Appleton's Cyclopedia of American Biography, edited by James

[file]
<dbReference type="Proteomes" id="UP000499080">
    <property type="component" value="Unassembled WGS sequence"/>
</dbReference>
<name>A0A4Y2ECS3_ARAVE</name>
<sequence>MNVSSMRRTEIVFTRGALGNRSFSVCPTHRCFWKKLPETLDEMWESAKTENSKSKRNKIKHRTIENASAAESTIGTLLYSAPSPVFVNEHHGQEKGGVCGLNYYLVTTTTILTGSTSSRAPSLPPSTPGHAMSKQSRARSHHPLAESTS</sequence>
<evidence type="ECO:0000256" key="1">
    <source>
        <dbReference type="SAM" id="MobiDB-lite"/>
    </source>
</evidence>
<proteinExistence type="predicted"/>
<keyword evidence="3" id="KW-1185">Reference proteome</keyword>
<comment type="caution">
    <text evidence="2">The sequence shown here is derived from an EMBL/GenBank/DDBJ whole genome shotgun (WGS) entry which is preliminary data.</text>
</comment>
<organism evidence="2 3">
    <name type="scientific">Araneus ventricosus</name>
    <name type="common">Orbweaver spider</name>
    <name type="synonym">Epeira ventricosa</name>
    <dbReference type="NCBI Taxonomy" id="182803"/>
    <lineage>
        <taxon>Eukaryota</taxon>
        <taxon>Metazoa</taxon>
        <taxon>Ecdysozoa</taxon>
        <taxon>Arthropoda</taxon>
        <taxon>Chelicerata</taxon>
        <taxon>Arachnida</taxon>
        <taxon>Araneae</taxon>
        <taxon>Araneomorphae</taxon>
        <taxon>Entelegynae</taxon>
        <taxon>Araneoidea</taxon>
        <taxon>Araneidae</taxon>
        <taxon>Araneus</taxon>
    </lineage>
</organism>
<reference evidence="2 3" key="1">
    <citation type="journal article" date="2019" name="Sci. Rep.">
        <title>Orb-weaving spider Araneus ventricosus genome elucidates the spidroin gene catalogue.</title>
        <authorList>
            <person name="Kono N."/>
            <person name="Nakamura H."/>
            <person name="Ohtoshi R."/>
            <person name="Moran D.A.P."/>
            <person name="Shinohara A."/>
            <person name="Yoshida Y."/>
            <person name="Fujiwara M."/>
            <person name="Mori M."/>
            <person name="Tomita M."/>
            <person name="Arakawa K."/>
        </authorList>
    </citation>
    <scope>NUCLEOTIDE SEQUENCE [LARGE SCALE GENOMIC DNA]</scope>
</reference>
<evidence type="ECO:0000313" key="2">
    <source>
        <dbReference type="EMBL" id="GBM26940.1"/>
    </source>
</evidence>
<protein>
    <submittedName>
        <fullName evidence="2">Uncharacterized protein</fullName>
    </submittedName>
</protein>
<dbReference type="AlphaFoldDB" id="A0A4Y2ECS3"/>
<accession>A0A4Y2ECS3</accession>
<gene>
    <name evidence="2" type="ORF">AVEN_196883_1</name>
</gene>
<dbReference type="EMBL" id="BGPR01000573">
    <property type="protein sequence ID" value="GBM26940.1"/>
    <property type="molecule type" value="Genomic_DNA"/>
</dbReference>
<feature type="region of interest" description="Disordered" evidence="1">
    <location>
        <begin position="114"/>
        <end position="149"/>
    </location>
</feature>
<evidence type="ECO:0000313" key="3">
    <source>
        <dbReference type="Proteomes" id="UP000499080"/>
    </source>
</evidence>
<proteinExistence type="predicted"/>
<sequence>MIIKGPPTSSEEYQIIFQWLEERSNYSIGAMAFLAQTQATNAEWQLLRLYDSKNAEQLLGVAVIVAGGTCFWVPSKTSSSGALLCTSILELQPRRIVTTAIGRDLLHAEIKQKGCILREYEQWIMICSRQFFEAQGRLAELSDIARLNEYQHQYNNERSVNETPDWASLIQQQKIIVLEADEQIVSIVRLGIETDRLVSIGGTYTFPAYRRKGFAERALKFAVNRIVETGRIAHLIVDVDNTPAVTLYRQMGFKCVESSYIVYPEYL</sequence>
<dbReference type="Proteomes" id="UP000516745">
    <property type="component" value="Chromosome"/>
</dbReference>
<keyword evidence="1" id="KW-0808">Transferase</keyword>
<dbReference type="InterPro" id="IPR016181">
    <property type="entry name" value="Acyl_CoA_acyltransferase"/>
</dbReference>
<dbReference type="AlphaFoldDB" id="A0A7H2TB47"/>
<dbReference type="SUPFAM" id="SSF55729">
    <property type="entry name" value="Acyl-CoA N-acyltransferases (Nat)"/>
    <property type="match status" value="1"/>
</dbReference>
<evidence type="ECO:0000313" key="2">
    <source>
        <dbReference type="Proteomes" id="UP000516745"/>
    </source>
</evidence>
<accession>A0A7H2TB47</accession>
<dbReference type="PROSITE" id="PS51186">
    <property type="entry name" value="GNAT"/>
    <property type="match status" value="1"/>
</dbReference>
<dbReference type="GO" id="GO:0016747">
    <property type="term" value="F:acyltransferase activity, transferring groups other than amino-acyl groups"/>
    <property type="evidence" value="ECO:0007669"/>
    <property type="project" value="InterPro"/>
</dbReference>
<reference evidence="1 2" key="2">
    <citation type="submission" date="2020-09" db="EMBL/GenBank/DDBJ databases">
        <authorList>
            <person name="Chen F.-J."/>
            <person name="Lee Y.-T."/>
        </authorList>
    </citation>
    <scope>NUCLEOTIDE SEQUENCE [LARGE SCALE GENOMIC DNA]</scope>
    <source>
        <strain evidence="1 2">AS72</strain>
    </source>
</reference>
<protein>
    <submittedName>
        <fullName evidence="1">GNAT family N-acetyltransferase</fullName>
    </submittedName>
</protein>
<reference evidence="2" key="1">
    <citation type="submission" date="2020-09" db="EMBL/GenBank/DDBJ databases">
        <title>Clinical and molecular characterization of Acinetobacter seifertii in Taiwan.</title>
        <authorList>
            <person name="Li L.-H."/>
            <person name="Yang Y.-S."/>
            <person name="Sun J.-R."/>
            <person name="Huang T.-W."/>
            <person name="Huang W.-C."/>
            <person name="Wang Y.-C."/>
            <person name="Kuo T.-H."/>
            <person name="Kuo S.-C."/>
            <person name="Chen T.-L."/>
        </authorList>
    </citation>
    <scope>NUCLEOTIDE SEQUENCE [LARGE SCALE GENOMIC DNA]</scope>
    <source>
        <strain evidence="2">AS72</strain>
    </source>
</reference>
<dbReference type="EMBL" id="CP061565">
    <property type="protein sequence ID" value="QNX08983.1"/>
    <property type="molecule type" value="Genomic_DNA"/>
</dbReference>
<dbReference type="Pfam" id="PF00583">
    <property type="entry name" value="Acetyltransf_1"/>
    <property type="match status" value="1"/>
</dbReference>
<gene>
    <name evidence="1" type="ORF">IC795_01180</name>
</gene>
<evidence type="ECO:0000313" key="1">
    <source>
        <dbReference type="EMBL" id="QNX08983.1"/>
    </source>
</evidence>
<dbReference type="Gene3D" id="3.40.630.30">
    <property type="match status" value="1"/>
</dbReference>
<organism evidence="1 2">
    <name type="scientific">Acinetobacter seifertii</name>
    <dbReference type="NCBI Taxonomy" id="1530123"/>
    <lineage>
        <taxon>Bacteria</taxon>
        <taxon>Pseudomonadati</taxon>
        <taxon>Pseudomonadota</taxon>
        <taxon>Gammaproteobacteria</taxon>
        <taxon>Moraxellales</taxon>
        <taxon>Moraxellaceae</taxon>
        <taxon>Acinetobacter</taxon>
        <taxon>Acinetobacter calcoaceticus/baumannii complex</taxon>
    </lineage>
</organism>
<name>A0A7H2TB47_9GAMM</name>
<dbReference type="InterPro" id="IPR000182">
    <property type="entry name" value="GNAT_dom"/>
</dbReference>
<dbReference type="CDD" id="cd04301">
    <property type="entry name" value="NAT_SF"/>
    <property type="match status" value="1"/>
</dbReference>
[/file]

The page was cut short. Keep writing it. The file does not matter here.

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OGDEN, William Butler, first mayor of Chicago, born in Walton, New York, 15 June, 1805; died in New York city, 3 August, 1877. He was intended for the law, but the death of his father in 1821 compelled him to take charge of the latter's business affairs. In 1834 he was elected to the legislature, where he advocated the construction of the Erie railway. Becoming convinced of the early development of western property, he removed to Chicago in 1835, where he established a land and trust agency that still exists. He soon became closely identified with the growth of the various enterprises that centre around Chicago, and on its incorporation as a city in 1837 became its first mayor. Mr. Ogden was active in the initial movement that led to the construction of the Chicago and Galena railroad, and, among others, pledged his private fortune for its completion as far as Elgin, Illinois, becoming, in 1847, its president. In 1853 he visited Europe, and made a special study of the canals of Holland, which convinced him of the importance of enlarging and deepening the Illinois and Michigan canal, so as to make it navigable for steamboats plying between Chicago and New Orleans. He was also an earnest advocate of the construction of a ship-canal across the southern portion of the Michigan peninsula. In 1855 he became president of the Chicago, St. Paul, and Fond du Lac railway company, and in 1864 he effected the consolidation of that road with the Chicago and Galena railroad, out of which grew the Chicago and Northwestern railroad company, of which he was made president. Mr. Ogden presided over the National Pacific railroad convention at Philadelphia in 1850, and on the formation of the Union Pacific railroad company was elected its first president. He was a firm believer in the final success of the Northern Pacific railway, and was largely concerned with its inception. Various other interests of public importance were controlled by him, notably the great lumbering establishments at Peshtigo, Wisconsin, and at the time of his death he was considered the owner of the largest plant of that kind in the world. His charities were extensive, and nearly all of the institutions of the northwest, including the Rush medical college, of which he was president, the Theological seminary of the northwest, the Chicago historical society, the Academy of sciences, the Astronomical society, the University of Chicago, and the Chicago woman's home, were recipients of his bounty. Shortly after his death a chapel was erected to his memory in Elmira by his widow. Mrs. Ogden also presented in 1885 a chime of ten bells to Trinity cathedral in Omaha, Nebraska, in her husband's memory, and has also erected in Elmira, New York, the Arnot-Ogden memorial hospital in honor of her own family and that of her husband.
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